Second—and yes, I’ll go here—JUNK FOOD IS ADDICTIVE. If my experience is any guide, kids crave sweets, refined flour, and fatty foods. Not all of them, perhaps; but most of the kids I know love the stuff. And I just don’t think it’s marketing or peer pressure that makes kids like ice cream (though I’m sure that effective marketing helps remind kids about the existence of ice cream—which is certainly a problem for parents trying to clamp down on the sweets).
I blame evolution here. Proto-humans didn’t evolve in an environment of agricultural abundance, so we’re programmed to consume easily digestible calories whenever they’re available. Building up a store of fat was a hedge against starvation—a boon to kids’ health, not a bane. But now that we’ve radically altered our food environment, an abundance of empty calories is creating all sorts of health problems. (That said, the connection between weight and health is somewhat more complicated than is commonly believed.)
So what’s a parent to do? Junk food is cheap, abundant, easy to prepare, and to most kids, tasty—which creates a set of incentives that powerfully influence our choices about what we feed our kids, and what they’ll want to eat. Yet most “solutions” to childhood obesity center around encouraging individual acts of willpower—with exhortations to eat better, exercise more, and generally swim against the genetic and economic tides.
I’m skeptical that that will do much. Far more powerful would be a different set of incentives—say, a pricing system that makes empty calories more expensive (as Eric Hess mentions here) but that does so in a way that didn’t undercut the ability of lower-income folks to feed their families. As to the charge that this would be too much government meddling—well, the government has meddled for generations in agriculture, mostly in order to boost the production of empty calories. Maybe, given the abysmal state of the US diet, some counter-meddling is finally in order.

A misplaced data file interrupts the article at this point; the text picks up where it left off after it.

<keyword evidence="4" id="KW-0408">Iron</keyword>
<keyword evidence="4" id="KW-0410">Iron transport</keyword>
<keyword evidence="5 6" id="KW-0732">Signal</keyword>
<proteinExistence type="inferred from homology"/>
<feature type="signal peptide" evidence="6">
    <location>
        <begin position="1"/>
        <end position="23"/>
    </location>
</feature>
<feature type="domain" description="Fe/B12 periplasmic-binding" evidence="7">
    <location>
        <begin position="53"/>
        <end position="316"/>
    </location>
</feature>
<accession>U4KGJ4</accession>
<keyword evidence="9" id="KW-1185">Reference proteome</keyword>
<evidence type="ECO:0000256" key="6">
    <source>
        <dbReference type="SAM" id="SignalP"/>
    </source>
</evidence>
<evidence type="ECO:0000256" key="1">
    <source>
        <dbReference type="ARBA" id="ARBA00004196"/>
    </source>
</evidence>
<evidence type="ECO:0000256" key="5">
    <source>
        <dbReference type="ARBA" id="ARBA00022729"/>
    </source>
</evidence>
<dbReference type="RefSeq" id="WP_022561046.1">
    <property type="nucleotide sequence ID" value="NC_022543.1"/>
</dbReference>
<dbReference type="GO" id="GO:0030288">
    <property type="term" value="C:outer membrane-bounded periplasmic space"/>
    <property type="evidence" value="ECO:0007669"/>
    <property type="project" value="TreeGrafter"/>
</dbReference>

Candy image courtesy of flickr user TheFoodJunk, distributed under a Creative Commons license.
Since when is whole milk “empty calories” or “junk food”?
I agree with Sean. I grew up on whole milk and maybe my knowledge is outdated but my understanding is that the fat in whole milk is actually needed while kids are growing quickly—fat from whole foods is not necessarily a bad thing.
Fair point, Sean.
I’m curious what folks think about NYC’s new proposal to ban food stamps for soda purchases. Adding to the post above, the avg teen gets 1/6th of their calories from sugary drinks (http://pediatrics.aappublications.org/cgi/content/full/121/6/e1604). The proposal has the potential to do something about obesity and diabetes, but on the other hand I’m concerned about the principle of targeting low-income folks because they rely on gov’t assistance.